Vinegar will kill the fungus of the athlete’s foot.
It does this by changing the pH of your skin so that it cannot grow.
If you need to do this, simply soak your foot in a vinegar and water solution for three evenings in a row.
Kill The Slitheen
Not quite a bodily germ, virus, or fungus, but I thought it right to show the almighty power of vinegar.
Suppose you are ever faced with a deadly onslaught of the Slitheen.
Don’t laugh; it might happen. Just throw a bottle of vinegar over them, and they will explode!
Vinegar In Summary
Vinegar really is a miracle product when you consider that we have used it for at least 10,000 years.
It’s even more remarkable to know that we are still making scientific discoveries about it.
Hopefully, you will have learned something interesting about how vinegar kills germs and how you can boost its natural capabilities.
Remember also that vinegar is natural and will not harm the environment, unlike most commercial cleaners.
All that being said, please remember that vinegar is not the best option for killing viruses.
You cannot be sure that you have killed all the little suckers, and as such, the EPA will not register it.
However, a lot of the EPA-registered products have some powerful and toxic chemicals in them.
Not only can they be dangerous to us and the planet, but they can also be dangerous to all life.
Natural Cleaning Germ Killing Alternatives
Remember that no matter what product you are using to clear an area of germs, you must rub and scrub first.
It is this action that helps to remove a lot of the germs.
This action also weakens and exposes the remaining germs to your germ-killing product!
Soap And Water
It can’t be that simple, I hear you say.
Well, it may not be fancy, but this is the job that soap was originally intended for.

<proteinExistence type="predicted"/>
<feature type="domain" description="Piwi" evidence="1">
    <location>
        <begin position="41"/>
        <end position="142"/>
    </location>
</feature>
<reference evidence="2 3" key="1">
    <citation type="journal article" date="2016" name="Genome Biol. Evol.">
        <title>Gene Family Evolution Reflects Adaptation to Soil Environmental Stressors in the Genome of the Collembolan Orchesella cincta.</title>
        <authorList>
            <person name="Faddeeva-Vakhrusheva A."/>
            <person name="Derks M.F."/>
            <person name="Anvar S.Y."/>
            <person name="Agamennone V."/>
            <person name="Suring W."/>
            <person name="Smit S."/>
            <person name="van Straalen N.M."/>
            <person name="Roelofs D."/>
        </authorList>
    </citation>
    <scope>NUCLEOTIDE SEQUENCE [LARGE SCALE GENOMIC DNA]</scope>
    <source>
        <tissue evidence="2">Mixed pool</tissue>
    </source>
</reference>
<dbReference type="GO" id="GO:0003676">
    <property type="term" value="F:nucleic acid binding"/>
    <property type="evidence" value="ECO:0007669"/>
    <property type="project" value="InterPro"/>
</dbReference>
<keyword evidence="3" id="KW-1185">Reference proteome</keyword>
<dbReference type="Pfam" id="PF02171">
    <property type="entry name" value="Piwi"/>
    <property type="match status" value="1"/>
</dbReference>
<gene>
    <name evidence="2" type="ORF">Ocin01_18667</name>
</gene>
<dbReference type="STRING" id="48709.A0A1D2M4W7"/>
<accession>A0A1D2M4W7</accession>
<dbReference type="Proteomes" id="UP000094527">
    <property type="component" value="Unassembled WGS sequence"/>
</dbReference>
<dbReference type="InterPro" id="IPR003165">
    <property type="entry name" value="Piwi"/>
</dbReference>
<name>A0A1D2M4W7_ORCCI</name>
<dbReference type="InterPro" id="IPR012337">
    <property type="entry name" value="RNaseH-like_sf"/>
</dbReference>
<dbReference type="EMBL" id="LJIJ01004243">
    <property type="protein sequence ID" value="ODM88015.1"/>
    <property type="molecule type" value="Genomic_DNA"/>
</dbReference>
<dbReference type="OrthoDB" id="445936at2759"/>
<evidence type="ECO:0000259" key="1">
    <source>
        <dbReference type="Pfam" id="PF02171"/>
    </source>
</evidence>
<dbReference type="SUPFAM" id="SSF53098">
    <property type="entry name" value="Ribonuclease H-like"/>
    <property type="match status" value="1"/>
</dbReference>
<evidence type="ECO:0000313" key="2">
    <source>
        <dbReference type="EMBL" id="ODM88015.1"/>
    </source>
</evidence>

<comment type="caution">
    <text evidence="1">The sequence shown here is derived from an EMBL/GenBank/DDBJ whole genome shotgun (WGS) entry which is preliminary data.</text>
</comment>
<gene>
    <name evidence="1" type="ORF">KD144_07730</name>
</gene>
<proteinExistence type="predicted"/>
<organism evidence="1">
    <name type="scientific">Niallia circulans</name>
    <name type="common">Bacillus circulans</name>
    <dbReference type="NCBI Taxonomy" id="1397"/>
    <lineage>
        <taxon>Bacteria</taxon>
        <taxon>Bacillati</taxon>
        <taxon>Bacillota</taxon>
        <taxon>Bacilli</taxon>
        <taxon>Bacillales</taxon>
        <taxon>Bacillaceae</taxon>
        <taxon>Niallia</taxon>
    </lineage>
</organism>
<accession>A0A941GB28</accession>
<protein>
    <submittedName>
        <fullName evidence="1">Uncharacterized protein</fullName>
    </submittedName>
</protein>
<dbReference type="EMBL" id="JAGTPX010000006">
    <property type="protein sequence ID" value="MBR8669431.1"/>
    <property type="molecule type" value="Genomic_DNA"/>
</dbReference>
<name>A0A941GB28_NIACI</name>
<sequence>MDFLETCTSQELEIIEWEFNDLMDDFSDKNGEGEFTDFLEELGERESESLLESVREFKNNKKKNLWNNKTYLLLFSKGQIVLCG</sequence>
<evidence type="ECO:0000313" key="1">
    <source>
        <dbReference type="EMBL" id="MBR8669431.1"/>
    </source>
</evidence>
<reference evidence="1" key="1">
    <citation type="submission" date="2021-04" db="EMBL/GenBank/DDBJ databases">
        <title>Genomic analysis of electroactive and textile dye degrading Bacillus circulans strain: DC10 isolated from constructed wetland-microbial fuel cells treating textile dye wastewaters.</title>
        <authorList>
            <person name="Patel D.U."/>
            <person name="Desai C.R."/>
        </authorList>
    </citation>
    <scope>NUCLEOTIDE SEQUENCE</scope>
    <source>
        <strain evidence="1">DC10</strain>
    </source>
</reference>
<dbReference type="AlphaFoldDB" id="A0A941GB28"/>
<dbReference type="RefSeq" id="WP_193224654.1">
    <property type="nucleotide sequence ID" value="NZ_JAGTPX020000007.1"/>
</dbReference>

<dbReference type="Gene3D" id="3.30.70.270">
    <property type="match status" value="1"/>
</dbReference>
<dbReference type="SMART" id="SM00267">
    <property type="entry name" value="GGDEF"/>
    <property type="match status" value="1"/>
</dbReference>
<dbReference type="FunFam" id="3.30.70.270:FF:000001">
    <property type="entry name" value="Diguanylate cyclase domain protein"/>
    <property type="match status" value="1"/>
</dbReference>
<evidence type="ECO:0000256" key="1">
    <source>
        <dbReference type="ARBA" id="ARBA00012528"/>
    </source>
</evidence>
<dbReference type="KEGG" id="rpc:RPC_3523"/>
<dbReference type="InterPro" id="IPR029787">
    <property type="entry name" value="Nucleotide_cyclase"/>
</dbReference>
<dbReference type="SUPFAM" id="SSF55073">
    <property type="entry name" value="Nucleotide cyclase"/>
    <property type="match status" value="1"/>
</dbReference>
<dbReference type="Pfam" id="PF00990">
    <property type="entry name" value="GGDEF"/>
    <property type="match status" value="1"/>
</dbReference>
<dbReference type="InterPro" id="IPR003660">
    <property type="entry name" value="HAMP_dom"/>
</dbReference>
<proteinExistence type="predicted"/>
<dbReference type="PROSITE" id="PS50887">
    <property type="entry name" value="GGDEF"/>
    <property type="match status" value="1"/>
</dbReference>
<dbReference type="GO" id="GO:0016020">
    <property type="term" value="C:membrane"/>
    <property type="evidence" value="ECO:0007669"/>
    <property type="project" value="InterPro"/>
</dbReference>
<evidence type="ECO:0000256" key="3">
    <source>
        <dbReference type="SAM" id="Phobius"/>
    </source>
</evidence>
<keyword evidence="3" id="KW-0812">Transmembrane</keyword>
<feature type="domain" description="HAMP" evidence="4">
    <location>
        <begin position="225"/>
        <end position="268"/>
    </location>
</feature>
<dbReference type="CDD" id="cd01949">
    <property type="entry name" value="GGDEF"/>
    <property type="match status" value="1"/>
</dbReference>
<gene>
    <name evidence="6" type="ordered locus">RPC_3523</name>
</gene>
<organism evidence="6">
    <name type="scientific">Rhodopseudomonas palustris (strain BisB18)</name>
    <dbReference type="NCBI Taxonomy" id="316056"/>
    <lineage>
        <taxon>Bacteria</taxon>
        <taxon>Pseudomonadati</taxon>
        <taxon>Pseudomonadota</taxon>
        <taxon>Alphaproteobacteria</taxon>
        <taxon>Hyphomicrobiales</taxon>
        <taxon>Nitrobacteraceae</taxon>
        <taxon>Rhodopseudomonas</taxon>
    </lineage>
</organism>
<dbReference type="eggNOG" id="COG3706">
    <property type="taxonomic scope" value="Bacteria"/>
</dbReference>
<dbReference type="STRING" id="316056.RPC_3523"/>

Soap is a detergent that was specifically designed to break up molecules, dirt, and grime plus kill the germs contained within.
Like vinegar, the soap works by breaking the integrity of the virus-cell walls.
These walls then fall away, and the virus simply falls apart and dies.
The warm water provides a suitable medium for all this to happen and then flushes the virus away from the site.
This is why a twenty-second soapy hand wash is always recommended during a virus outbreak.
Alcohol – Rubbing/Isopropyl
Rubbing alcohol (not Vodka) will kill strong viruses and is a good substitute for bleach. However, it must be at least 70% alcohol and used undiluted.
First, you must clean the surface with soap and water or baking soda, scrub, rinse and then apply the alcohol.
Rubbing alcohol is generally safe for many different surface types but has been known to discolor some plastics.
Distilled spirits such as vodka are actually only about 40% alcohol, so don’t trust the label!
Hydrogen peroxide is the bleach substitute of the natural cleaners world. Although it is not as strong as bleach, it will kill viruses.
However, unlike bleach, it won’t harm the environment.
Although you must use it neat and not dilute it for it to be an effective virus killer.
For maximum effect, pour it undiluted into a spray bottle and then spray it onto the surface to be cleaned.
Next, let it sit undisturbed for at least 1 minute before wiping the area clean with a damp cloth.
Hydrogen peroxide is also a great cleaner for hard-to-reach cracks and crevices.
This is because it will kill the germs and then naturally decompose into oxygen and water.
A strange one, yes, but if you have nothing else to hand, then the salt will do.
Salt has been used as a cleanser since medieval times and probably before.
It’s a cheap cleanser that provides an inhospitable environment for bacteria and viruses to thrive. Simply make up a saline solution and wipe it away.
There are others such as citric acid, tea tree oil, and thymol oil, but they also need further explanations.
I believe this article is probably already too long, and I congratulate you if you have made it this far.
I hope that you now have no doubts about vinegar’s ability to kill germs, bacteria, or viruses and no longer have the question, – Can vinegar kill germs?
However, if you do and don’t want to try one of the alternatives, then please visit this page for a list of all EPA-registered disinfectants.
On a final note;
Next time you are at the store and want a gentle, non-toxic cleaner, remember vinegar, our 10,000-year-old friend.